time bomb town: on not watching Doctor Who

I feel rather guilty about not watching this series of Doctor Who, to be perfectly honest. Admittedly I feel guilty about a lot of things, it’s one of my default states, but still, fannish guilt is as valid as anything else.

It’s frustrating, as for several years my identity was pretty wrapped up in Being A Doctor Who Fan. As part of that, I’m at least partially responsible for several people either starting to watch the show or renewing their interest in it. These days I have easy access to it, being UK-based, and the shine didn’t entirely come off the penny by my learning what goes into the media industry sausage.1

I know what it’s not: while I’ve been critical of Steven Moffat, it didn’t stop me from watching Eleven; I actually find Clara to be an okay companion, though the Special Girl stuff does wear on me; and I said quite firmly that if they absolutely had to go with a white dude for Twelve, Peter Capaldi would be the only one I’d want. Hell, he’s even allowed the right accent, and if he’s riffing off Seven, I’m entirely cool with that. I like Seven.

But apparently I can’t be bothered. Some of this is anxiety around watching things I like2 and some of it is the fact that I simply don’t have the energy these days to face the potential crap. I have an overly analytical brain, and DW has never been a show I can watch where I know, or even can be fairly confident, that nothing big is going to bother me in a fail kind of way. Usually this wouldn’t be quite as much of a problem, admittedly–as many others have said before, marginalised people tend to elide a lot of bullshit when consuming media, or we would never consume anything ever again. Sometimes it ends up being beyond the pale or reaching critical mass.

The problem with DW is that I care too damn much. I want it not to fail, to be as interesting and nuanced as it is in the best fanworks. And because it’s ongoing, every new episode is another hope that falls apart into, inevitably, another utter disappointment.

This is not, by the way, me strictly going off at Moffat for fail, though I notice the overall fannish and critical tide is changing towards that, in an interesting development. (If you asked me, and you didn’t, I suspect this is due to recent shifts in SFF around awareness of social justice; it doesn’t matter if one likes it or buys it, one at least knows about it.) RTD was as guilty, in my book, of certain kinds of screwup.

Lightbulb moment: in my opinion, the tone of the Moffat-run show is currently one where the viewer anticipates nuance and complexity. The cues are there, the settings, the narratives–and then things just don’t pan out. RTD had a problem of building up far too much drama to ever be remotely resolved, but to me, it was forgivable in the sense that it was not to be taken as high art telly.

It works better explained in the metaphor of animal vids. No, seriously.

For me, RTD’s show is like one of a puppy that runs about the kitchen, tripping over its paws, bonking its snout into things and careening off them. RTD’s Who was at heart, even when dark, even when failing3, a big camp romp.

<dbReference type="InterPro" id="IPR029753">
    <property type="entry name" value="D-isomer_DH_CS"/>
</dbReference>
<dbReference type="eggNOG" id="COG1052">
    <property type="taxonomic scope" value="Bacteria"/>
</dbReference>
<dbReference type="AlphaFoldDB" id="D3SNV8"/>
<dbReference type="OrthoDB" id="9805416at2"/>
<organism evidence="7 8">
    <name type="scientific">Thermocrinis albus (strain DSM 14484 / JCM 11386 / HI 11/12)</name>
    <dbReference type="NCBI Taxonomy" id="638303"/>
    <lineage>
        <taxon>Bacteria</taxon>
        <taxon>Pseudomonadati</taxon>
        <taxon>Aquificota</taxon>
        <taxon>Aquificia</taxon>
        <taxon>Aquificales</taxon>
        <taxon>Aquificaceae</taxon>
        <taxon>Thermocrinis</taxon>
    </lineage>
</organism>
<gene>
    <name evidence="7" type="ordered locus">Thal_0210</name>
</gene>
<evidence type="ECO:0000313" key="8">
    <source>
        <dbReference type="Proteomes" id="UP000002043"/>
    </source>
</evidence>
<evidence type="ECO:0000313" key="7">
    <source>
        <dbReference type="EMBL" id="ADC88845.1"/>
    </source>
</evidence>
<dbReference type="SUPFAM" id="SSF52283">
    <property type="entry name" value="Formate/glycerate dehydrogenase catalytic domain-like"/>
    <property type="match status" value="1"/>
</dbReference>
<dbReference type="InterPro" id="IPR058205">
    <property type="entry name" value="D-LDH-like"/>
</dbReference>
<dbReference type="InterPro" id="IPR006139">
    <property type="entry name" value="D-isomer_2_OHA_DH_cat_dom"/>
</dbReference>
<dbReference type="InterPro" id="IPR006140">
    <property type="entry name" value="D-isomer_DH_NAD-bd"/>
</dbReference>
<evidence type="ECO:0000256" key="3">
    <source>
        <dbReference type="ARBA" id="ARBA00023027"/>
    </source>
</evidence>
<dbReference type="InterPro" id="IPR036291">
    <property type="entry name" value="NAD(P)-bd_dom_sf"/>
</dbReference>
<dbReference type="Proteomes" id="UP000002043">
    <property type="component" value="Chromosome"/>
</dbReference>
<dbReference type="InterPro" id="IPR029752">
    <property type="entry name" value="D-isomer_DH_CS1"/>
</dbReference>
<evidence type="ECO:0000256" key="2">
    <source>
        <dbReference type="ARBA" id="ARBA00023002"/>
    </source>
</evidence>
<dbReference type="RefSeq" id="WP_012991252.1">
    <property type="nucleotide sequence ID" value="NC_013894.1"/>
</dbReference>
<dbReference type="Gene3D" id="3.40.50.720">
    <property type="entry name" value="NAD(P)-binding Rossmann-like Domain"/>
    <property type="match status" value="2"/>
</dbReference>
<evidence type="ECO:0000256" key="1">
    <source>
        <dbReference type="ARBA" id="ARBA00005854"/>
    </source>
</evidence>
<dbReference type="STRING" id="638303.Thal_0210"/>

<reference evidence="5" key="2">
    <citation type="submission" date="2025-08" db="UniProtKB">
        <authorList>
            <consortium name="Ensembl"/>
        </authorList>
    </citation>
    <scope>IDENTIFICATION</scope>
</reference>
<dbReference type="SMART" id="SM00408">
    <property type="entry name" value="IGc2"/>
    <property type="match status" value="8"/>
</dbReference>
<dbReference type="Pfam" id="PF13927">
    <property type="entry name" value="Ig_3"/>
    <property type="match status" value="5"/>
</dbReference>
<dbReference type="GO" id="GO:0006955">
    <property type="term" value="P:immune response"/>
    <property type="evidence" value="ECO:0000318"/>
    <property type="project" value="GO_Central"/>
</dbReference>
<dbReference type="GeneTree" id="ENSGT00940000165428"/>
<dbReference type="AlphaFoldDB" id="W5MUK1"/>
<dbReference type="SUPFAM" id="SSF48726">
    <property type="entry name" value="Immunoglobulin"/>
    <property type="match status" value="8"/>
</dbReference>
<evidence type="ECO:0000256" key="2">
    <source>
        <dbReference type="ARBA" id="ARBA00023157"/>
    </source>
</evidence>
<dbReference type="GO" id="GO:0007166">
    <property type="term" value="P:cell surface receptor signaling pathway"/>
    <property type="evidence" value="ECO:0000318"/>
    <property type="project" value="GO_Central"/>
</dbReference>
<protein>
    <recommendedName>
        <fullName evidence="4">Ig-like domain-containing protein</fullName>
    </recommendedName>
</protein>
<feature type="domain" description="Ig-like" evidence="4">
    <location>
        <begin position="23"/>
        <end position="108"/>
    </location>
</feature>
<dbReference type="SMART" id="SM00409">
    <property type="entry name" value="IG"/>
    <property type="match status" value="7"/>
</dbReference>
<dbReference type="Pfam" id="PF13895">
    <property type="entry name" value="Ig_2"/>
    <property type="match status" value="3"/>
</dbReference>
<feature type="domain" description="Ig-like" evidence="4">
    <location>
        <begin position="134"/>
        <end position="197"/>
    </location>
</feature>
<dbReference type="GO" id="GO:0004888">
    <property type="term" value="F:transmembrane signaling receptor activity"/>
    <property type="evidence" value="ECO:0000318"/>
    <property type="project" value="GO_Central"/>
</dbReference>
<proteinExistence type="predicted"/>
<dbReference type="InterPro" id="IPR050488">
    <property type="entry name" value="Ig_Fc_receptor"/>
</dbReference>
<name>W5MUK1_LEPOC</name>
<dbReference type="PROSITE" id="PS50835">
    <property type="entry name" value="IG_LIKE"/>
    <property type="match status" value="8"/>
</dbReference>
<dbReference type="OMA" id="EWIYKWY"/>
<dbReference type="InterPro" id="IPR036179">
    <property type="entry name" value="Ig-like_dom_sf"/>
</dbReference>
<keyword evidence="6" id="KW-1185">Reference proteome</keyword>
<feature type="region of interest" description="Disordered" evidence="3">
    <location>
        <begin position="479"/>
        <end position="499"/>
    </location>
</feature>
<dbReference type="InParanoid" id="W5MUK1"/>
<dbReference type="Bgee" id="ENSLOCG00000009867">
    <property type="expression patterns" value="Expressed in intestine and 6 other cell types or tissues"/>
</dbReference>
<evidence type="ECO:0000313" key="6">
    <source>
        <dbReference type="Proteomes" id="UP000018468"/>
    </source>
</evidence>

Moffat’s Who is like one of a cat that prowls the edge of the sofa, contemplating the jump to the top of the nearest piece of furniture. There’s a lot of wandering back and forth and pondering about it, possibly a brief nap in an odd position, and then finally, when you least expect it, it jumps, misses

And then shakes itself and walks off across the floor like Nothing Just Happened, Nothing To See Here.

And to be honest, I can really only put up with so much of that. I’ll store the Twelfth Doctor for some time when I have more of myself to spare, when things aren’t getting far too real and complex and problematic in the real world.

Or when the cat sticks the jump. Whichever comes first.

  1. Even the coolest-looking things are held together by spit and duct tape and a lot of hard poorly-compensated labour. 

  2. I’ve been fighting anticipatory anxiety around fandom and real life interaction for several years and I hate it SO MUCH

  3. Let’s not talk about Donna: mentally insert gif here of stick figure flipping off the heavens, going f uuuuuuuu

in the gyre (always coming home)

Hey, kids, I’m back, for my sins–a new theme, a tidy blogroll, and a different outlook on life.

Okay, maybe not that different. After all, I’m still generally grumpy and snarky and a bit of a cynic, but I’ll endeavour to be entertaining while I blether on.

Check out the about page for what passes for my mission statement, and I’ll get some content to you soon.  (e.g. when it’s not near to midnight on a Friday.)

but seas between us braid hae roared

I was going to do an epic post about the best classic rock Christmas songs, but life…okay, lazing around at the in-laws during the holiday season…got the better of me.

In lieu of that, here’s a sample from the list that’s appropriate today yet–James Taylor’s version of Auld Lang Syne.

Personally, I (heresy, I know) am not that big a fan of Robert Burns, sort of take him or leave him. I’m sure as hell not fond of Hogmanay, the Scottish take on New Year’s Eve, though it’s perhaps a bit more genuine than the Times Square Rockin’ New Years Whatever US version (both have too large of drunk crowds for my liking). And while I do love James Taylor, the rest of his holiday album is also take it or leave it, in my opinion.

But this suitably pensive limited-production take on Auld Lang Syne is far and away the best version of the song or poem I’ve ever heard. And with that–a happy new year to those on the Gregorian calendar.

So many people I know have had lousy times of it in 2012. In light of that, I hope that 2013 will be better for us all and for the world.

still singing Galway Bay

It’s taken me a few years, but I think I’ve finally mostly sorted Christmas in Britain in my brain.

Christmas, as Christmas, though not necessarily of much religious connotation, is a big deal in and of itself in Britain. This has taken some getting used to. Possibly the weirdest thing for me to swallow, aside from not being wished ‘happy holidays’ on a regular basis, is the fact that nativity plays are de rigueur in primary schools, but overall it’s the sheer assumption of celebrating Christmas that gets to me. (By the way, thanks to the Life in the UK Test–which I passed–I can now tell you with 2001-statistic accuracy what percentage of the population is Christian and which percentage is not. In 2001, that is.)